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Music with Ease > Classical Music > Concert Guide: Romantic Era > Symphony No. 4, in E Flat ("Romantic") - Bruckner


Symphony No. 4, in E Flat ("Romantic")

Anton Bruckner
(1824-96)



1. Allegro molto moderato.

2. Andante.

3. Scherzo.

4. Finale.

The Fourth of Bruckner's symphonies was first produced in Vienna in 1881 and was performed for the first time in America by the Theodore Thomas Orchestral in Chicago, January 22, 1897. Like all of this composer's symphonies, it is so elaborately constructed and full of musical complications that it is only possible, in an article of this kind, to present a bare sketch. The first movement opens with a passage in the horns accompanied by the strings, which, several times repeated, prepares the way for the introduction of the first and second principal subjects, both of which present two themes. These, with their working up and the treatment of subsidiary ideas, constitute the learned structure of the movement which closes with a return to the horn passage of the opening.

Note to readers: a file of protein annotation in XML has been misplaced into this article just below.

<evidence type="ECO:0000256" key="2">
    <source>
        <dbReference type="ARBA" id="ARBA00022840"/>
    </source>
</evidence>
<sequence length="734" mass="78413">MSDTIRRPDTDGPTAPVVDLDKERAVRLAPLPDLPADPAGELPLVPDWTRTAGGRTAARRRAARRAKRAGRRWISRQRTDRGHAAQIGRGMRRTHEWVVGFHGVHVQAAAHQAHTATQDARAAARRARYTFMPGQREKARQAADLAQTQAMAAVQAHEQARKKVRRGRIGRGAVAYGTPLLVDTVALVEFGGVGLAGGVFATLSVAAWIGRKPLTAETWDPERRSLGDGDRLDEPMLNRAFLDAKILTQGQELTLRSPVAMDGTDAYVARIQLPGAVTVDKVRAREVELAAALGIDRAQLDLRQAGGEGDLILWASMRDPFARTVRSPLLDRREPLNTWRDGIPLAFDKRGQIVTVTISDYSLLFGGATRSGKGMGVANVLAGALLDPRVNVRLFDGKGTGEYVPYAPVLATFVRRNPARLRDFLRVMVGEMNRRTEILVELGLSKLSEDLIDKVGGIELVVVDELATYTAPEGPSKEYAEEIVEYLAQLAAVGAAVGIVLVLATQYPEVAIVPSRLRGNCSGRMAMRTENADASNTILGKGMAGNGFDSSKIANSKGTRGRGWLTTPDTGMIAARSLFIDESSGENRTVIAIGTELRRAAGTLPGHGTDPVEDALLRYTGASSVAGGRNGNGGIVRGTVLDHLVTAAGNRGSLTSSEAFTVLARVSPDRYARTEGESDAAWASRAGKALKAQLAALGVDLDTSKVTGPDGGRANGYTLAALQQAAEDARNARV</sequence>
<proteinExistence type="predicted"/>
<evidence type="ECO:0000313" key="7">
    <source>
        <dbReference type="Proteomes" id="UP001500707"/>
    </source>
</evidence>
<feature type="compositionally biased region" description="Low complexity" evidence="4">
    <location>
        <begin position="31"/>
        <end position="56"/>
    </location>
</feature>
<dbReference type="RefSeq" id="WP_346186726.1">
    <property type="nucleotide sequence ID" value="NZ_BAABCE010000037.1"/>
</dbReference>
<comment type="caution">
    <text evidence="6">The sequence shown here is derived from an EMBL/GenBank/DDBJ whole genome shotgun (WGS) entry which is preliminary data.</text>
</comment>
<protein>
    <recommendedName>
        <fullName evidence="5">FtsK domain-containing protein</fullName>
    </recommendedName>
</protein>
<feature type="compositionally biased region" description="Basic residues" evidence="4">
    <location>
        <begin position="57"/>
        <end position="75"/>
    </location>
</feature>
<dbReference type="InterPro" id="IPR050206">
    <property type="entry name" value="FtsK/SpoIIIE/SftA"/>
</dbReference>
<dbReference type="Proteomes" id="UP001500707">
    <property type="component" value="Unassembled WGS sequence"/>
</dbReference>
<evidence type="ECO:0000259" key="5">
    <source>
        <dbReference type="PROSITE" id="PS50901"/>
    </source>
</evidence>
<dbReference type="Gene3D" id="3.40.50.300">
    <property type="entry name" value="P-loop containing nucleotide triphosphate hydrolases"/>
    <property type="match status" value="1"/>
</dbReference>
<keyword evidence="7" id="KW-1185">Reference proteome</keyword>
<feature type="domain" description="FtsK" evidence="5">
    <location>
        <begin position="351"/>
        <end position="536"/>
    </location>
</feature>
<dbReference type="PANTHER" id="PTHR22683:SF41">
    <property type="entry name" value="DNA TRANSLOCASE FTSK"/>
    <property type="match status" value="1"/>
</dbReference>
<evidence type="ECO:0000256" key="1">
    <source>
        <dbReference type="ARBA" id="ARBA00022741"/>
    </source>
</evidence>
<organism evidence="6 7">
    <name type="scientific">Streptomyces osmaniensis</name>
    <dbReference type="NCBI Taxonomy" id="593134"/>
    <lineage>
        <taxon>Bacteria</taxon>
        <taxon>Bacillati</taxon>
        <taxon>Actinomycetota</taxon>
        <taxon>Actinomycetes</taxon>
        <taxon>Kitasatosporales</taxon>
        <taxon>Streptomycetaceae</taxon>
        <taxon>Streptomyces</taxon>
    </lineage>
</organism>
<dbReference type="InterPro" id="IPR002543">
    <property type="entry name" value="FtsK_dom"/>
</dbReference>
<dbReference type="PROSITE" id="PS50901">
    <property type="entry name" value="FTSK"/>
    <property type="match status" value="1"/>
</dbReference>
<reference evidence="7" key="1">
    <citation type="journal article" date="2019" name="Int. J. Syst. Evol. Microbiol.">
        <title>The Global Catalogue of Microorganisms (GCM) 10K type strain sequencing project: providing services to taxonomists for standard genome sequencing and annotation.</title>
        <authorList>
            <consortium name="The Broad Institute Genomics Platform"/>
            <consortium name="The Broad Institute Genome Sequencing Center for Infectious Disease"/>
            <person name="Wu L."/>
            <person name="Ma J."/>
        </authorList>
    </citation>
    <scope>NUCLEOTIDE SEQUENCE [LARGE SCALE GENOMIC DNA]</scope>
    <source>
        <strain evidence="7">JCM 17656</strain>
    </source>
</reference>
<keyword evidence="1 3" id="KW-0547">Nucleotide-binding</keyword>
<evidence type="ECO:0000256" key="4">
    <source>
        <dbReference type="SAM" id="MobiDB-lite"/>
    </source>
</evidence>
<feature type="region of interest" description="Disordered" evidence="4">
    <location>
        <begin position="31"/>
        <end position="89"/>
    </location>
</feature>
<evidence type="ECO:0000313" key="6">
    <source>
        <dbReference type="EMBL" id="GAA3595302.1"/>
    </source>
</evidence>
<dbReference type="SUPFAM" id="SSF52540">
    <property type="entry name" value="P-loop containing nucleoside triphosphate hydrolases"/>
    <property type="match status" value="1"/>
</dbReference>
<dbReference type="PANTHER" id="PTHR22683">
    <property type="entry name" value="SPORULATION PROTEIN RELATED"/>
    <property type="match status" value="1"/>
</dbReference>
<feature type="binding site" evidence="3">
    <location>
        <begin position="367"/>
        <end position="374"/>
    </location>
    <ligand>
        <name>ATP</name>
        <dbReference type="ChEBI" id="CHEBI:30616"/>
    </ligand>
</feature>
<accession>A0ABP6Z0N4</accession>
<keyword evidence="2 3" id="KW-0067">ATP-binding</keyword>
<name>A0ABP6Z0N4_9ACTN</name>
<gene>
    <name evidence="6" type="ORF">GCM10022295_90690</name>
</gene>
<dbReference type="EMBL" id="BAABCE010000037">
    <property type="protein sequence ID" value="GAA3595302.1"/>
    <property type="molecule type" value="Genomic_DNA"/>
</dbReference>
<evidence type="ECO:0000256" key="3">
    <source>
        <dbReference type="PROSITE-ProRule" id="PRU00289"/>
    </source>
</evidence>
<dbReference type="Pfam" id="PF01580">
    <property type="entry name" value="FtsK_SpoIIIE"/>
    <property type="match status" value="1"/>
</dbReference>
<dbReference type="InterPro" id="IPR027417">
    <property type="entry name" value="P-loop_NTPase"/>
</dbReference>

The Andante is impressive and sombre in character, opening with a funeral march with characteristic refrains, followed by a melody for violas with string pizzicato accompaniment. After the development of this melody the march theme is restated most impressively and the movement closes with drum taps as the second theme dies away.





The Scherzo is a hunting movement, built up on two lively and graceful themes, after which is a country dance which furnishes the material for the trio. The movement closes with a repetition of the hunting scene music.

The Finale, Wagner fashion, introduces all the principal ideas of the other three movements, which are worked up and combined with the utmost skill. It is in reality a résumé of the whole symphony. Old forms are restated, and new forms growing out of them are presented. The workmanship is solid and the learning of the composer is everywhere apparent.





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